Tad Thomas: Lewi, are there times when the main character in our storytelling for the purpose of trial isn’t necessarily our client?
Mark (Lewi) Lewis: Sure. The character in that three-part structure we talked about, character, conflict, and art, can be our client as the hero or the protagonist of her story, but the character can be the law. If the case revolves around the law, then you can make a character of the law. That’s a more difficult thing to do, obviously because the law is largely an abstraction, and we all tend to relate better to humans than ideas, emotions better than thoughts, but there is still much to learn from the idea of treating the law as a character. Of course, the other party or an important witness in the case can also be a main character.
The key to creating character often relies on building a lasting, meaningful emotional response in the audience, a response that properly influences the decision-maker.
There are many ways to create that emotional response. For those interested in more on this, they can read our article at https://www.kitricklaw.com/wp-content/uploads/2020/02/client-as-character.pdf.
Mark Kitrick: It’s taking the drama, Tad, of human existence to another level where it’s more holistic. The clients or juries may be thinking that it is just about money, but it isn’t. In fact, if you focus on that, that’s when a lot of troubles occur. But when people get the understanding and the satisfaction of knowing the human drama, their stories being told and ultimately it comes to a conclusion in a broader scheme of things that a wrong is righted and it’s not just about money, it’s much more satisfying for everybody. I am sure this has happened to you, but I feel good about smaller settlements because the client was wronged and it was a tough case with tough law, or a tough situation, but ultimately, we were able to truly help our clients. And it had nothing to do with the money. It was, “Did we take and win the case for our client because of this bad conduct of the defendant?” Or “Did we win because our client was a great person who was treated horribly, and she deserved a righteous outcome?” “Does the community need to be protected from what happened to this one client? These are human drama stories we want to deal with. That’s what it comes down to in great film or a great piece of literature, isn’t it?
Tad Thomas: Is it fair to say that the conclusion is that our client has justice regardless of what the financial outcome is? For instance, I had a trial recently where the defense attorney just called the family liars from the very beginning of the case. When we got the verdict at the end of the case, the money was good, but it was more, the client’s satisfaction that twelve people said, “You’re not liars. You are truthful. And it was the nursing home who was lying about what happened to your mother.”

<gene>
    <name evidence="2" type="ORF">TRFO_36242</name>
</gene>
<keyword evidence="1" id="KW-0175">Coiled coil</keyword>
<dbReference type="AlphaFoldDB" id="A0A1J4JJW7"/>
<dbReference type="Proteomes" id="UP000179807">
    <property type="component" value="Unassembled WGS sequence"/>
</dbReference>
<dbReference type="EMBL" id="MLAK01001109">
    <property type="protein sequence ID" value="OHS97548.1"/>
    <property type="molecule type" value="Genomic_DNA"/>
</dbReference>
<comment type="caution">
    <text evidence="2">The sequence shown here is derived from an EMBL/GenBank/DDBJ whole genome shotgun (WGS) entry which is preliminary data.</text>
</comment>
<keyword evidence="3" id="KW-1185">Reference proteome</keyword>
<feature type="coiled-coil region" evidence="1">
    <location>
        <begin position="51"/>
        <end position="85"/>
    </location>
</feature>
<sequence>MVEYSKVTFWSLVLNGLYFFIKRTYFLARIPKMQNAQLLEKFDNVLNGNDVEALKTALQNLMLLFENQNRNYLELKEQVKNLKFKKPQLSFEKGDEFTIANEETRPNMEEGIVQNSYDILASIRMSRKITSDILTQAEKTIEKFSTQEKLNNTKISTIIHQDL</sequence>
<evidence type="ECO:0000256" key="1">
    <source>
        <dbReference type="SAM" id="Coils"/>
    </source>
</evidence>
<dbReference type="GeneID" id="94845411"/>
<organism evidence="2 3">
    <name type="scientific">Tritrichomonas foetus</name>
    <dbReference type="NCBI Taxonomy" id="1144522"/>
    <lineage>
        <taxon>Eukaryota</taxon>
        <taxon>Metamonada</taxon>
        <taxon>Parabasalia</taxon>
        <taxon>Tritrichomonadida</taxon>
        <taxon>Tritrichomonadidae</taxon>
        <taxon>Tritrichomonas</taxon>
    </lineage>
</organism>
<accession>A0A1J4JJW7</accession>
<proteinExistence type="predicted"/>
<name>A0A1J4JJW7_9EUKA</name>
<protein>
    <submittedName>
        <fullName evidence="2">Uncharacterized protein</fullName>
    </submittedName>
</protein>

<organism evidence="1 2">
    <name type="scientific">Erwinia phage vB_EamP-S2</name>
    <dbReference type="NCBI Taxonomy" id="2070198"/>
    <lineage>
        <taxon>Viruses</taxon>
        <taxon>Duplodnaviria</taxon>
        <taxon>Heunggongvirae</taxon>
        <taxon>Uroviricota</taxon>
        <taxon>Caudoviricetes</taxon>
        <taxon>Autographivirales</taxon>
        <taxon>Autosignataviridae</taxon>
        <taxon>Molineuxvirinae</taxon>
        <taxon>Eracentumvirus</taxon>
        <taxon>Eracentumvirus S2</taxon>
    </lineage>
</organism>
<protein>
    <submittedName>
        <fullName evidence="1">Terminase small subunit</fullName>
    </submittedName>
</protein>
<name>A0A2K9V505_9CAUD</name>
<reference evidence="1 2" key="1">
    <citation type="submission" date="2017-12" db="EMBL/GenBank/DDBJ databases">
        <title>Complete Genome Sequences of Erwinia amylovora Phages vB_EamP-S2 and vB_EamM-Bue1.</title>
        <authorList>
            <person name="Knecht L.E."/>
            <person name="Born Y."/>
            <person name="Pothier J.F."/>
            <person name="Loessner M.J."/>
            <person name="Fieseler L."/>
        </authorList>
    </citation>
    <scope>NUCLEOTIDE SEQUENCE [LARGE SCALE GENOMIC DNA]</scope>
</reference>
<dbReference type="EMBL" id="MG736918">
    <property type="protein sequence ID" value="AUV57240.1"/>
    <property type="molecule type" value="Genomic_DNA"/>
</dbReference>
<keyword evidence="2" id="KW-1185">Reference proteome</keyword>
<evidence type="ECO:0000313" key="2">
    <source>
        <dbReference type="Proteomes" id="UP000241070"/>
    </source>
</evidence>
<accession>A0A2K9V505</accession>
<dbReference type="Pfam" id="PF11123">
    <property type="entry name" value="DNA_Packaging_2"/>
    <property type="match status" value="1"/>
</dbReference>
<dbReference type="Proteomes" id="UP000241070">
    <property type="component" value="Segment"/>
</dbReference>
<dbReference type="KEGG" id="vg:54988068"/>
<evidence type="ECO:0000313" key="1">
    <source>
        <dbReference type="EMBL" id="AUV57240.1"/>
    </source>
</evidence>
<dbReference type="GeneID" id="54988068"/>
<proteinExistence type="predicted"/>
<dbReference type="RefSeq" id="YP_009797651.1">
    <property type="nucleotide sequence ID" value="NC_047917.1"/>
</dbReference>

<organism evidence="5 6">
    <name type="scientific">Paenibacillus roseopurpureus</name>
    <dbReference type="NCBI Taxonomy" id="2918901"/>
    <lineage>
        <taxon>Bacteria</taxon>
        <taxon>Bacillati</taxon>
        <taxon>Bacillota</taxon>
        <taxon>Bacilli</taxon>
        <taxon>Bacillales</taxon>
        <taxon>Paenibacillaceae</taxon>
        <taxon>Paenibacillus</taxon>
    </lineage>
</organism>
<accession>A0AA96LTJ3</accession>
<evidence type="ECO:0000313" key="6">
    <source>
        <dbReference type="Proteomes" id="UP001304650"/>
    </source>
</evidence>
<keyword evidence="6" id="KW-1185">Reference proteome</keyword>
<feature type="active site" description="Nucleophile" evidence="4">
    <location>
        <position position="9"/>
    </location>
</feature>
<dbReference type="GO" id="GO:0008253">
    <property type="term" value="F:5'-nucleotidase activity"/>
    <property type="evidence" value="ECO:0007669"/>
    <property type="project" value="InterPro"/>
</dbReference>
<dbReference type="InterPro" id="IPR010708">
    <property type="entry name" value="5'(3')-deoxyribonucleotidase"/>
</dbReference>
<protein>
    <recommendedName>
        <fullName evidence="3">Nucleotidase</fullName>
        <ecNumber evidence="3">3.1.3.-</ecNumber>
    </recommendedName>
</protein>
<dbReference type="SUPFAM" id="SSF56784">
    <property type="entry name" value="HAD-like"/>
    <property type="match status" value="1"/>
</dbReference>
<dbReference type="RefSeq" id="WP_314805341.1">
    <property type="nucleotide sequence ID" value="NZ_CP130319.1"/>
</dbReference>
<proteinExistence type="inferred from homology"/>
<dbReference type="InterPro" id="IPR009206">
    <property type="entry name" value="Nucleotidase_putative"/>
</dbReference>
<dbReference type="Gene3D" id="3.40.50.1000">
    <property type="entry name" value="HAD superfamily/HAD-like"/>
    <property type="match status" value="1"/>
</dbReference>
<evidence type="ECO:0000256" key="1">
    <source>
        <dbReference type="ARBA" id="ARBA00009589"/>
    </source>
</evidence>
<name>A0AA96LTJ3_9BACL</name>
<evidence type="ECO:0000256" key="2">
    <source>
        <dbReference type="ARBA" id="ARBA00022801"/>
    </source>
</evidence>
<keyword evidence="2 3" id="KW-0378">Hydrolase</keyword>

Mark (Lewi) Lewis: Yes, that’s a great example of what we talked about earlier, which is the larger ethical or value-based side of storytelling. The idea that we lawyers often wrongly measure success in terms of money or victory at trial, or what have you, but many clients find a more lasting and meaningful result when as you were just saying, Tad, they’re understood, or they’re heard. In their case, stories are often the best way to do that.
Tad Thomas: Where would you all suggest if a lawyer wants to learn more about, whether it’s from you guys or just the topic in general, where would you suggest they start to learn about weaving this into their representation of clients?
Mark Kitrick: People should check out Lewi’s website, https://literarylawyers.org, for posts and links on storytelling, ethics, and values in the legal profession. And there’s a number of wonderful books out there. As well we have written some helpful articles, which listeners can find on our website www.klhlaw.com under either my or Lewi’s bio pages. We’ve written many of those articles for the Columbus Bar Association. Lawyers have called us and said, “Wow, this is the most powerful instruction.” Lawyers really want to learn how to tell truthful stories that will help their clients and our legal system.
Mark (Lewi) Lewis: We’ve co-written about ten articles in our law and storytelling series for the Columbus Bar Association over the last couple of years. We don’t take credit for all ideas and we refer readers to many sources because we want to share this information with others. The articles and my “literary lawyers” website above help to spread the message that storytelling in the law can be ethical, practical, and meaningful for both attorneys and their clients.
Tad Thomas: Thank you for your time!
We would like to thank Mark and Lewi for taking the time to speak with us about the legal profession.